Water-borne diseases and food insecurity threaten Pakistan as Red Cross Red Crescent steps up relief effort
By the IFRC
(This story is an IFRC press release issued earlier today in Islamabad and Kuala Lumpur.)
As widespread flash floods in Pakistan continue to trigger waves of displacement, the IFRC and the Pakistan Red Crescent are scaling up their humanitarian assistance.
In a revised emergency appeal, the IFRC is asking for 55 million Swiss francs to assist three times more people than with its original appeal – now set at a target of 1 million.
The increase was prompted by the worsening situation, where a surge of flood-borne diseases and lack of access to food is on the rise.
In the areas where floods are receding, health and hygiene concerns such as cholera, dengue and malaria, pose severe threats to people’s well-being.
Pakistan has experienced an unusual amount of monsoon rainfall, three times higher than the last three decades, which affected 33 million people, killing 1,700 and displacing nearly 8 million from their homes.
Hundreds of staff and volunteers have been working tirelessly since the onset of this disaster to assist those in need.
‘Pakistan has experienced unusual rainfall,
three times higher than the last three decades’
A new study from the World Weather Attribution group of international scientists, including the Red Cross Red Crescent Climate Centre, found climate change likely intensified the rainfall that left huge swathes of Pakistan underwater and turned lives upside down.
More than two months into the floods, the IFRC and the Pakistan Red Crescent have reached around 270,000 people in the most affected areas, delivering critical life-saving assistance including tents, food, clean water and medical support (photo).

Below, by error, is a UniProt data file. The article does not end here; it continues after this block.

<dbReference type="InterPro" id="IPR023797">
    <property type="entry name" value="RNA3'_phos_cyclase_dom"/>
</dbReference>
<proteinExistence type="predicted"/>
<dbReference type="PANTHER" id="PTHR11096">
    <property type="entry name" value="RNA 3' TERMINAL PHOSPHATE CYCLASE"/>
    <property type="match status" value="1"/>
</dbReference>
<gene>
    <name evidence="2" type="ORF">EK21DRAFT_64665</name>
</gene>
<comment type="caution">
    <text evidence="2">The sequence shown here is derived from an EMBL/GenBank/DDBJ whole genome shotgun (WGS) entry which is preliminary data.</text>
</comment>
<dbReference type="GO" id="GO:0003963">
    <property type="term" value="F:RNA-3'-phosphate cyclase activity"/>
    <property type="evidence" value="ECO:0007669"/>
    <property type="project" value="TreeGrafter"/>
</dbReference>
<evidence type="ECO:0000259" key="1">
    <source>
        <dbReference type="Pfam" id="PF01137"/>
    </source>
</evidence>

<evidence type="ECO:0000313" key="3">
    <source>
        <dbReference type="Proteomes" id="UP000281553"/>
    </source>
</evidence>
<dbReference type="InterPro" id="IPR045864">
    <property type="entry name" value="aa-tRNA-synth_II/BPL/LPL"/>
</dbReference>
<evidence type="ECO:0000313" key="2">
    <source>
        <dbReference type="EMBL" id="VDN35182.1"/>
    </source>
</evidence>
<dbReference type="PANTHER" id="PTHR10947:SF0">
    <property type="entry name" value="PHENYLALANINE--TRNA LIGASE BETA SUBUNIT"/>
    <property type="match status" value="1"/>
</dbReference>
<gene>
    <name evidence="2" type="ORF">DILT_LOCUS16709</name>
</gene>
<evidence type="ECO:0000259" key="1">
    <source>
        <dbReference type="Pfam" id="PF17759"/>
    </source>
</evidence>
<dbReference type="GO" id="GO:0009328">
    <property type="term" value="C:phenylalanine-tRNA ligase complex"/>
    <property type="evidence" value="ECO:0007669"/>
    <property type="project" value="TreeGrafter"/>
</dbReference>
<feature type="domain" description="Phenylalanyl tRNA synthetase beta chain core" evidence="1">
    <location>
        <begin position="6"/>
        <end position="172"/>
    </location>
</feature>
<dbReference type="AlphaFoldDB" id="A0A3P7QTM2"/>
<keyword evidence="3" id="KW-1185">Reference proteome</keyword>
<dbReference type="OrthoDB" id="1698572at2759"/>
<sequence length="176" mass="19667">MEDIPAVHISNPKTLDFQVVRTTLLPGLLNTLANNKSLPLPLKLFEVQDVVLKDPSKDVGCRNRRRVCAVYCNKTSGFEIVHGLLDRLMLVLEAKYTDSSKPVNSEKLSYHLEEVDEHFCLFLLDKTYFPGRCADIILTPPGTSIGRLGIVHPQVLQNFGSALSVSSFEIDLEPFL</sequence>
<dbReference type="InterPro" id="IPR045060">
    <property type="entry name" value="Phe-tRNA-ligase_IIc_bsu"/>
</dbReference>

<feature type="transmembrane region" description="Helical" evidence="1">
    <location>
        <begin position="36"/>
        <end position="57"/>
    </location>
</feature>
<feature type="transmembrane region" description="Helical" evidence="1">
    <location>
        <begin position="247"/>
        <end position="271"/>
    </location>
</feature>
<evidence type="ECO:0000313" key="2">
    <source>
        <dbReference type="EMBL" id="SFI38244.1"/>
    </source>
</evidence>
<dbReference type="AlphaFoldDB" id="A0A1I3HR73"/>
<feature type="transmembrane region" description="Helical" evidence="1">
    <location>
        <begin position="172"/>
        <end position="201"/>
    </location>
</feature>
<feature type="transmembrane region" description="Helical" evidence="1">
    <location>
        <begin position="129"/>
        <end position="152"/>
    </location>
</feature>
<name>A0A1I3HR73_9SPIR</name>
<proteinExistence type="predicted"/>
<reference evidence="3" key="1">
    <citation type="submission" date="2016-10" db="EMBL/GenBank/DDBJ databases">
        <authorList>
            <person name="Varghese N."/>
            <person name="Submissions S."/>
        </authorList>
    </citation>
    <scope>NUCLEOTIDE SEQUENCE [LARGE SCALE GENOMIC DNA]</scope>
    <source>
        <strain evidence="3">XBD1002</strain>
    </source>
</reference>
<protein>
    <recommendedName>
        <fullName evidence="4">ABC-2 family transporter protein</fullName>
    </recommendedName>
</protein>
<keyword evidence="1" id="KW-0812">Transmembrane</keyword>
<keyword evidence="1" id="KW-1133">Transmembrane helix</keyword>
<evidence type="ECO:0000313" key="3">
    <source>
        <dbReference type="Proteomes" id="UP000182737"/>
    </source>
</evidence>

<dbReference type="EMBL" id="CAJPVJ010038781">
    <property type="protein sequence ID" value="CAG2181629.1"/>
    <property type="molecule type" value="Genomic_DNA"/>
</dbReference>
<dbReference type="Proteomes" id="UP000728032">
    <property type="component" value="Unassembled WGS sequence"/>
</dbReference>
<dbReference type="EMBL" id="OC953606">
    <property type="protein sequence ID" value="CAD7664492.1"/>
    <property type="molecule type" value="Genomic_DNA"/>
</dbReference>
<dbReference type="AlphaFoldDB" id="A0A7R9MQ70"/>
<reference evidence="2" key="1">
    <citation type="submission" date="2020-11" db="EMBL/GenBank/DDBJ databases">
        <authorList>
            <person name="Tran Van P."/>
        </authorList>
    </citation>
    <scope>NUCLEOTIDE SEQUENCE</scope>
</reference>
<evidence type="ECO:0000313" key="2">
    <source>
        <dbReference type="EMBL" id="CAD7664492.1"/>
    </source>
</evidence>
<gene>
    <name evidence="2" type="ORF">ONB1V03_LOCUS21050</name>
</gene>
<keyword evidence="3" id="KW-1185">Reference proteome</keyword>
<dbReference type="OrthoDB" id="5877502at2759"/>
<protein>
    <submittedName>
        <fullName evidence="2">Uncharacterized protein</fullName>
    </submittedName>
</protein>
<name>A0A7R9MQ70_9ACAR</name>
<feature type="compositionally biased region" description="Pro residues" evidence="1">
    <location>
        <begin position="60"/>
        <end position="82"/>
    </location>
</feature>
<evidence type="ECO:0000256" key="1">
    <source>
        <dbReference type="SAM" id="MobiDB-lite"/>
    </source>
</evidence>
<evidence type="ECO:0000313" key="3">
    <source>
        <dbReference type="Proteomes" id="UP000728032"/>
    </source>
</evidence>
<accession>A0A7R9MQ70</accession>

The revised appeal will strengthen the delivery of ongoing response, with focus on food, water, medical care, and shelter assistance through volunteers from the communities they serve.
The Chairman of Pakistan Red Crescent, Sardar Shahid Ahmed Laghari, who has been visiting affected areas with emergency response teams over the past weeks, says: “The needs remain massive and keep on growing, and they are different for men, women, boys and girls.
“Our staff and volunteers are inclusively working with these different groups from raising awareness to delivery of interventions.
“It’s critical that families’ needs are met or these tragic floods will impact them in the long-term – just as people are suffering from the ongoing inflation and economic crisis.”
Through the strength of its staff and volunteers, the Pakistan Red Crescent has managed to access hard-to-reach communities in dire need of assistance.
The IFRC and its partners such as German and Norwegian Red Cross and the Turkish Red Crescent have been collaborating with the government and humanitarian groups to cater to the most vulnerable people, with special focus on displaced families, women, and children.
Peter Ophoff, IFRC’s Head of Delegation in Pakistan, said: “This revised appeal will enable us to help the most vulnerable get back on their feet, especially those who live in the hard-to-reach areas.
“Before the lingering effects of this disaster turns into a catastrophe, the IFRC is acting now in scaling up preventative public health interventions, including improved access to sanitation and increasing hygiene awareness to the emerging health crisis.
“Parallel interventions will also be made on shelter, livelihoods and cash assistance.”
Pakistan Red Crescent volunteers in Gujranwala city, Punjab province, packing and tagging relief goods for distribution in the flood-affected communities last week. (Photo: PRCS via Twitter)